So:
$$ \begin{align} L &= \int_2^4 \sqrt{\frac{\left( x^2 + \frac{1}{4} \right)}{x^2}} \, dx \\[5pt] &= \int_2^4 \frac{x + \frac{1}{4}}{x} \, dx \\[5pt] &= \int_2^4 1 + \frac{1}{4x} \, dx = x + \frac{1}{4} ln|x| \bigg|_2^4 \\[5pt] &= 4 + \frac{1}{4} ln(4) - 2 - \frac{1}{4} ln(2) \\[5pt] &= 2 + \frac{1}{4} ln \left( \frac{4}{2} \right) \\[5pt] &= 2 + \frac{1}{4} ln(2) = 2.173 \end{align}$$
(That's a lot of tricky algebra!)
Calculate the length of the curve $y = x^{\frac{3}{2}}$ between (0, 0) and (1, 1)
$$y = x^{\frac{3}{2}} \phantom{00} (0, 0) \text{ to } (1, 1)$$
$$ \begin{align} y' = \frac{3}{2} x^{\frac{1}{2}} &\rightarrow [y']^2 = \frac{9}{4} x \\[5pt] &\rightarrow L = \int_0^1 \sqrt{1 + \frac{9}{4} x} \, dx \end{align}$$
Integrate by parts:
$$\text{let } u = 1 + \frac{9}{4} x, \; du = \frac{9}{4} \, dx$$
$$ \begin{align} L &= \frac{4}{9} \int_1^{13/4} u^{\frac{1}{2}} du = \frac{4}{9} \cdot \frac{2}{3} u^{\frac{3}{2}} \bigg|_1^{13/4} \\[5pt] &= \frac{8}{27} \left[ \left( \frac{13}{4} \right)^{\frac{3}{2}} - 1^{\frac{3}{2}} \right] \\[5pt] &= \frac{8}{27} \left[ \frac{13^{\frac{3}{2}}}{8} - 1 \right] \\[5pt] &= \frac{\cancel{8}}{27} \left[ \frac{13^{3/2}-8}{\cancel{8}} \right] \\[5pt] &= \frac{13^{3/2} - 8}{27} = 1.44 \, \text{units} \end{align}$$
Calculate the length of the parametric curve $x = t^2 \: , \: y = t^3$ between (1, 1) and (4, 8).
This one is parametric:
$$x = t^2, \; \; y = t^3 \phantom{00} (1, 1) \text{ to } (4, 8)$$
$$ \begin{align} L &= \int_1^2 \left[ \left( \frac{dx}{dt} \right)^2 + \left( \frac{dy}{dt} \right)^2 \right]^{\frac{1}{2}} \, dt \\[5pt] &= \int_1^2 \left[ (2t)^2 + (3t^2)^2 \right]^{\frac{1}{2}} \, dt \\[5pt] &= \int_1^2 (4t^2 + 9t^4)^{\frac{1}{2}} \, dt \\[5pt] &= \int_1^2 t(4 + 9t^2)^{\frac{1}{2}} \, dt \end{align}$$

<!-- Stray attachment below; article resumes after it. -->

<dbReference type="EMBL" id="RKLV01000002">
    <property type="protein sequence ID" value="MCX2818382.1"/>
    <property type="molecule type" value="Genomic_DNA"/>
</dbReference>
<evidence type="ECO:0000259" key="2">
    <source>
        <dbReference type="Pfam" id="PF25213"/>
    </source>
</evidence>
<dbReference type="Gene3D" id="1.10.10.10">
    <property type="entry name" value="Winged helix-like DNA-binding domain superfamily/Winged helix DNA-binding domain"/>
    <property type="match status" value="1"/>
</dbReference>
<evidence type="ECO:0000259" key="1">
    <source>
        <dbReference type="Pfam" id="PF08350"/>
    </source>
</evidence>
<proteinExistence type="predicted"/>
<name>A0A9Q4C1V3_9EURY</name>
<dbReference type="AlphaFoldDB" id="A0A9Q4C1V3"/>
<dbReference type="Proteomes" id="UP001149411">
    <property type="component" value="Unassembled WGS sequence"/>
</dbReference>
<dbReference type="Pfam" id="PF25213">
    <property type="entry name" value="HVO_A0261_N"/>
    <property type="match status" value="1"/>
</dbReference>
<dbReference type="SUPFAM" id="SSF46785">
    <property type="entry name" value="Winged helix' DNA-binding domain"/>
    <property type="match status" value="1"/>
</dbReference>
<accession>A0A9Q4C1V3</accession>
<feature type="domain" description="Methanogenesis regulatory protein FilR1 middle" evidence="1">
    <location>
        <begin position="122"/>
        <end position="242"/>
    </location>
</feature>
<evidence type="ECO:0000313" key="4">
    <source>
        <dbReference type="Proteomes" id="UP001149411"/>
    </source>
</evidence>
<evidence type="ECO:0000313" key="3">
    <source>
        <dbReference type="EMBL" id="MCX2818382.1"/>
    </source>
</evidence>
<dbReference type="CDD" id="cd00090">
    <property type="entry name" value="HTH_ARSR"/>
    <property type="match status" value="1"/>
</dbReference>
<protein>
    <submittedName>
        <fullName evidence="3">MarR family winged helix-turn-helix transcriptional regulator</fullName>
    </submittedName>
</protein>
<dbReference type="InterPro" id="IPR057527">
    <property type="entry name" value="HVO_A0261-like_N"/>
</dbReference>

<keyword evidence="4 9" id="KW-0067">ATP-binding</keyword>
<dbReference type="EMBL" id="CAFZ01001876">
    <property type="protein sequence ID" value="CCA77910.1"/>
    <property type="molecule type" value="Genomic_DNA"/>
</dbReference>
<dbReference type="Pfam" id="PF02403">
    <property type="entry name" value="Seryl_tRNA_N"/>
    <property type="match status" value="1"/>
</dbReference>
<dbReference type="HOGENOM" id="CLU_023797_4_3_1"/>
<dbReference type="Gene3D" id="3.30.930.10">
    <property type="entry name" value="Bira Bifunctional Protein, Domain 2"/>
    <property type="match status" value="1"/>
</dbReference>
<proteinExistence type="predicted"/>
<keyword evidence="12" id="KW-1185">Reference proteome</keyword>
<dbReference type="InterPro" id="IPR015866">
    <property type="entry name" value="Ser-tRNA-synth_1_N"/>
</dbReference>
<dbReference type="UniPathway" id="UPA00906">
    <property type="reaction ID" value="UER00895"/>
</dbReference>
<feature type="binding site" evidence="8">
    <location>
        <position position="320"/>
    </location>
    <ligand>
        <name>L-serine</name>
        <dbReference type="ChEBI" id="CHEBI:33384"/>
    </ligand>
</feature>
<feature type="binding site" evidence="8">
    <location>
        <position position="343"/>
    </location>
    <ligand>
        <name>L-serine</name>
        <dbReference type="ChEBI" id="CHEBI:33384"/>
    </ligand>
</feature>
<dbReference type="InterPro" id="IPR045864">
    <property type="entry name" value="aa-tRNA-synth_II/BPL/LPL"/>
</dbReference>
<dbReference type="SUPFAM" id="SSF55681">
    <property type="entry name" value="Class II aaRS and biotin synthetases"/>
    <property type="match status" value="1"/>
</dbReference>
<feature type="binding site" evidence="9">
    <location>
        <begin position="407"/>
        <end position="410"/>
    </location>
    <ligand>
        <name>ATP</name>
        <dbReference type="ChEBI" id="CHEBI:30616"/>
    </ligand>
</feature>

Integrate by parts:
$$\text{let } u = 4 + 9t^2, \phantom{00} du = 18t \, dt$$
$$ \begin{align} \rightarrow &\; \frac{1}{18} \int_{13}^{40} \, u^{\frac{1}{2}} du \\[5pt] &= \frac{1}{18} \cdot \frac{3}{2} u^{\frac{3}{2}} \bigg|_{13}^{40} \\[5pt] &= \frac{1}{12} \left( 40^{\frac{2}{2}} - 13^{\frac{3}{2}} \right) = 17.2 \text{ units} \end{align}$$
The polar curve $x = r \cdot cos(\theta), \: y = r \cdot sin(\theta)$ is the parameterization (in terms of the polar angle θ) of a circle of radius r. Use calculus to show that the circumference of such a circle is $C = 2\pi r.$
$$x = r\cdot cos(\theta), \; y = r \cdot sin(\theta) \phantom{00} \theta \in [0,2\pi]$$
$$x' = -r \cdot sin(\theta), \phantom{00} y' = r \cdot cos(\theta)$$
$$(x')^2 = r^2 sin^2(\theta) \phantom{00} (y')^2 = r^2 cos^2(\theta)$$
$$(x')^2 + (y')^2 = r^2(sin^2(\theta) + cos^2(\theta)) = r^2$$
$$L = \int_0^{2 \pi} \sqrt{r^2} \, d\theta = r\theta \, \bigg|_0^{2 \pi} = 2 \pi r - 0 = 2 \pi r$$